IJCRR - Vol 05 Issue 02, January, 2013
Date of Publication: 26-Jan-2013
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RISK FACTORS FOR BREAST CARCINOMA: A CASE CONTROL STUDY, CENTRAL INDIA
Author: Namrata Thakur, Arun Humne
Abstract:Background: The upward trend in breast cancer globally and in India has become a matter of great concern. Breast cancer is the most common site-specific cancer in women. Geographical variations in incidence and mortality rates of breast cancer suggest the known risk factors for breast cancer may vary in different parts of the world and that environmental factors are of greater importance than genetic factors. It is important to identify these factors in order to bring down the incidence, morbidity and mortality due to this disease. Aim: To study some risk factors associated with breast carcinoma and to assess their strength of association. Setting, Design and Period: This was a case control study carried out in Government Medical College, Nagpur from August 2010 to February 2011. Material and Methods: we have studied 240 women which included 120 histopathologically confirmed cases of breast carcinoma and 120 age (?5 years) and residence (rural / urban) matched controls. The risk factors studied were religion, education, socioeconomic status, diet, marital status, age at marriage, age at menarche, parity, age at first childbirth, duration of breastfeeding, use of oral contraceptive pills, age at menopause, duration of reproductive life, hormone replacement therapy, exposure to radiation, previous benign breast condition, family history and time since initiation of breastfeeding after delivery. Results and conclusion: After adjusting with known risk factors, the strongest risk was observed in women having past H/O breast condition followed by Bouddha religion, age at menarche < 14 years, cumulative duration of breastfeeding ? 36 months, upper socioeconomic status and duration of reproductive life > 30 years.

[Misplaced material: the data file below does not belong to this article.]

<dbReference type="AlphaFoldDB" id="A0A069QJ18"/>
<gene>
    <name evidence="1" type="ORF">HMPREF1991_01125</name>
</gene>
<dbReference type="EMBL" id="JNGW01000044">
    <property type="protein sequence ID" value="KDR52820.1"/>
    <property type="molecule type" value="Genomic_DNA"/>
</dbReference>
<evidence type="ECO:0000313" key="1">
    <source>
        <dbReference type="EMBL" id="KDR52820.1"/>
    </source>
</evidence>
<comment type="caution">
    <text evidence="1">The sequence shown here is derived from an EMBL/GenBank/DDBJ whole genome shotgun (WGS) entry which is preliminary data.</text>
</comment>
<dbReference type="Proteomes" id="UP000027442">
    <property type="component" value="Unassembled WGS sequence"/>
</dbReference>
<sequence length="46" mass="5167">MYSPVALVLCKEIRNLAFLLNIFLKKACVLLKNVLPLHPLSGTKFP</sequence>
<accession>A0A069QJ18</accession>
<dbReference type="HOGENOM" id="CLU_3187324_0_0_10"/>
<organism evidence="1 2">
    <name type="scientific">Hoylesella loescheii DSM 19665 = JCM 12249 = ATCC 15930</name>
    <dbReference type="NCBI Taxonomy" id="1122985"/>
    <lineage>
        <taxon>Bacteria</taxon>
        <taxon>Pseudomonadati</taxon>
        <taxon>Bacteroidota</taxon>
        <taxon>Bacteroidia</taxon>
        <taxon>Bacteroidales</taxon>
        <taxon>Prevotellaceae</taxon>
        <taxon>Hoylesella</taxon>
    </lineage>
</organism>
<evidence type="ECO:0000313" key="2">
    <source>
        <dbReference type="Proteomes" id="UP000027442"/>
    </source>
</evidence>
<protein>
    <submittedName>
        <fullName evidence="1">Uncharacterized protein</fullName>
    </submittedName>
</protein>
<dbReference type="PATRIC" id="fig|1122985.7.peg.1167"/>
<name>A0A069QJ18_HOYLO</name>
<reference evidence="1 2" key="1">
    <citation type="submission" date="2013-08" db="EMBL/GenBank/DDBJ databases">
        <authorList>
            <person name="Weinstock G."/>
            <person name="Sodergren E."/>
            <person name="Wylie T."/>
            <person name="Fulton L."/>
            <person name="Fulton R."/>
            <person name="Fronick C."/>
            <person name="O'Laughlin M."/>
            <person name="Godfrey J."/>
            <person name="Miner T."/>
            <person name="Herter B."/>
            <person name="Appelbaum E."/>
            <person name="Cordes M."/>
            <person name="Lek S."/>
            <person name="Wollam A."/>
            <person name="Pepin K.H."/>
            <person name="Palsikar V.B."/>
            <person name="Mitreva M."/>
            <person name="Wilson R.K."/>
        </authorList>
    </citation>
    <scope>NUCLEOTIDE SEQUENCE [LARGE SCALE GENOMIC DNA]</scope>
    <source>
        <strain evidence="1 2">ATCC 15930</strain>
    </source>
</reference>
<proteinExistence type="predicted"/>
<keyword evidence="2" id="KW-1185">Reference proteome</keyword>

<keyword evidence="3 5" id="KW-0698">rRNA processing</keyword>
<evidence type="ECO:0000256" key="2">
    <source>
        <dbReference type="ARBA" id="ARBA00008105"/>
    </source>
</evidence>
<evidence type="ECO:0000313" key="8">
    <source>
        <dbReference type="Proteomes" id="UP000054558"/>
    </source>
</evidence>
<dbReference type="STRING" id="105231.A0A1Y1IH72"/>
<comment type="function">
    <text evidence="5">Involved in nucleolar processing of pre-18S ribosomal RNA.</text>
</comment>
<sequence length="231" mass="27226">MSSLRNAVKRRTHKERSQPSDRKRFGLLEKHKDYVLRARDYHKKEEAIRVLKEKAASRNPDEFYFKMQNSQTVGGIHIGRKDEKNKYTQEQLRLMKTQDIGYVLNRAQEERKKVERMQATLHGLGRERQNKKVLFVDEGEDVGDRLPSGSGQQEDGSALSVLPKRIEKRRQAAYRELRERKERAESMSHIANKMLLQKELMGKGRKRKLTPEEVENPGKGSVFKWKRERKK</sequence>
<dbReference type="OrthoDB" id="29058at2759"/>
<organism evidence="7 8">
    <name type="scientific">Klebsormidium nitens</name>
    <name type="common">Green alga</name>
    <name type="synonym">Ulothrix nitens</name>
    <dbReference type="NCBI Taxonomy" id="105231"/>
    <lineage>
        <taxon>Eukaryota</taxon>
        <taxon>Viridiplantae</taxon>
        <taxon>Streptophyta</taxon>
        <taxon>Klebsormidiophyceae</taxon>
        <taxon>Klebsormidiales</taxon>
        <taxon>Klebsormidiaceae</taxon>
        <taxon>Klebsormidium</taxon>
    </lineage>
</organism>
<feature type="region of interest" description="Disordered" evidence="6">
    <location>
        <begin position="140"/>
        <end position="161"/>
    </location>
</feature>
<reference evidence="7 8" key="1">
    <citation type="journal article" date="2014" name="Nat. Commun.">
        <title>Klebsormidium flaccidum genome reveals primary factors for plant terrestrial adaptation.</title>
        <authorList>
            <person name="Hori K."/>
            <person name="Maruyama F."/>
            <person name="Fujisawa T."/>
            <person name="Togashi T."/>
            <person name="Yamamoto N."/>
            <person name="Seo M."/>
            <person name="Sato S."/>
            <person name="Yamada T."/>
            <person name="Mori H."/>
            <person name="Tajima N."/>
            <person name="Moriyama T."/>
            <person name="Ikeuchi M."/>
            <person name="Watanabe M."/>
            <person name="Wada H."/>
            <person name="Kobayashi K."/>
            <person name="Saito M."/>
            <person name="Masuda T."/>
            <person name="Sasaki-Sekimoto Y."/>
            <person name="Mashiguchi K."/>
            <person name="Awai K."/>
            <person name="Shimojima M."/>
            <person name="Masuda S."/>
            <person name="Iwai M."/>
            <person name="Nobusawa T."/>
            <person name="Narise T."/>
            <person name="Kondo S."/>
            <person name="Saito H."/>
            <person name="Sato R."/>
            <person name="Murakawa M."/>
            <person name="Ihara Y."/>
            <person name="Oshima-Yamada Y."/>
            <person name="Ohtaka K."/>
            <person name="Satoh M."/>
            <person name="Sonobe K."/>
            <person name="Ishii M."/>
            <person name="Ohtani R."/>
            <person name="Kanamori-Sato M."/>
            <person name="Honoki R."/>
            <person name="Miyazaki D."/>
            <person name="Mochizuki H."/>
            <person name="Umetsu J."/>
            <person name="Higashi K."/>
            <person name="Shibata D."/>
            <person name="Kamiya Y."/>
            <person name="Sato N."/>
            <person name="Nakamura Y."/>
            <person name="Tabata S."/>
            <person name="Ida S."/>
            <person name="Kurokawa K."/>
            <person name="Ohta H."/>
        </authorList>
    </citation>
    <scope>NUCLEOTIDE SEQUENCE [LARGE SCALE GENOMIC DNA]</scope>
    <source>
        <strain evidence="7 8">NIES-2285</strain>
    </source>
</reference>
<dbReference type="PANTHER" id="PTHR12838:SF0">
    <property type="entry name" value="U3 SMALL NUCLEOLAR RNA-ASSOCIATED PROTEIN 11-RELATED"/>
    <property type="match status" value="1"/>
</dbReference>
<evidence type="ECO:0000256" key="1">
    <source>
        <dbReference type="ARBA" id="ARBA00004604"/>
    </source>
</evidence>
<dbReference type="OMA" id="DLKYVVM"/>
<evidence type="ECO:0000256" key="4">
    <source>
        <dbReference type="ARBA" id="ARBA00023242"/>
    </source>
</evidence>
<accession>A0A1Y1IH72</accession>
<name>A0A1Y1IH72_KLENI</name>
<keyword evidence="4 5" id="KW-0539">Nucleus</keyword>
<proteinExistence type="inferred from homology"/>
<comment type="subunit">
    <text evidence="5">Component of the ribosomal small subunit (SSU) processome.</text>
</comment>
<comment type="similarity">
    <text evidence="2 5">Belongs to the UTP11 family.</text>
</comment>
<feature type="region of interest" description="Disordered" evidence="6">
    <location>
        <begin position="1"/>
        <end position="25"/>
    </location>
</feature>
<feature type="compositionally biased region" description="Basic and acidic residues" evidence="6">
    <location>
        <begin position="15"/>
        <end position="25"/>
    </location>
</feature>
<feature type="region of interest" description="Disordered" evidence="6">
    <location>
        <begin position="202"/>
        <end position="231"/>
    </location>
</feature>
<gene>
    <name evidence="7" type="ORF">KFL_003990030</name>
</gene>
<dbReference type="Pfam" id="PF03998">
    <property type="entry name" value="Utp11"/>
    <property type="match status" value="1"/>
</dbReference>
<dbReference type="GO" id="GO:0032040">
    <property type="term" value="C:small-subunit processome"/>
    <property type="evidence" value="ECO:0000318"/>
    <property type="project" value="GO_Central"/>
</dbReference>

Keywords: breast carcinoma, risk factors, case control, India.
Urbanization, industrialization, changes in life style, population growth and ageing all have contributed for epidemiological transition in the country. The absolute number of new cancer cases is increasing rapidly, due to growth in the size of the population and increase in the proportion of elderly persons because of improved life expectancy following control of communicable diseases.2 Breast cancer is the most common site-specific cancer, and is the leading cause of death from cancer in women.3 Breast cancer incidence has been increasing in the general population all over the world and particularly in areas of low incidence such as Asia.4Breast cancer is second to cancer of the cervix among women in India. Cancer of the breast has replaced cancer of the cervix as the leading site of cancer in all urban PBCRs, except Chennai.5 The incidence of cancer varies substantially according to age, sex, socioeconomic status (SES), race or ethnicity, geographic location, and time period. These variations have provided strong evidence that much of cancer is caused by environmental factors and is potentially avoidable.6 Another well established risk factor is a family history of breast cancer. Ovarian hormones, particularly estrogens, play a major role in breast cancer development. Many of the other established risk factors are surrogate measures of a woman’s cumulative exposure to estrogen and possibly, progesterone. These include early age at menarche, late age at menopause, nulliparity or late age at first birth, lack of or short-term breast-feeding, alcohol intake of at least one drink per day, obesity after menopause, and long-term use of hormone replacement therapy (HRT) 7 . The effects of diet on breast cancer risk still are being debated.8 It is important to identify these factors to bring down the incidence, morbidity and mortality due to this disease. Only few epidemiological studies have been conducted to determine the risk factors of breast cancer in Indian women. In central India they are even less. Hence, this study was undertaken to review the breast cancer patients at a tertiary care center with respect to their sociodemographic characteristics and risk factors that contributed to develop the disease.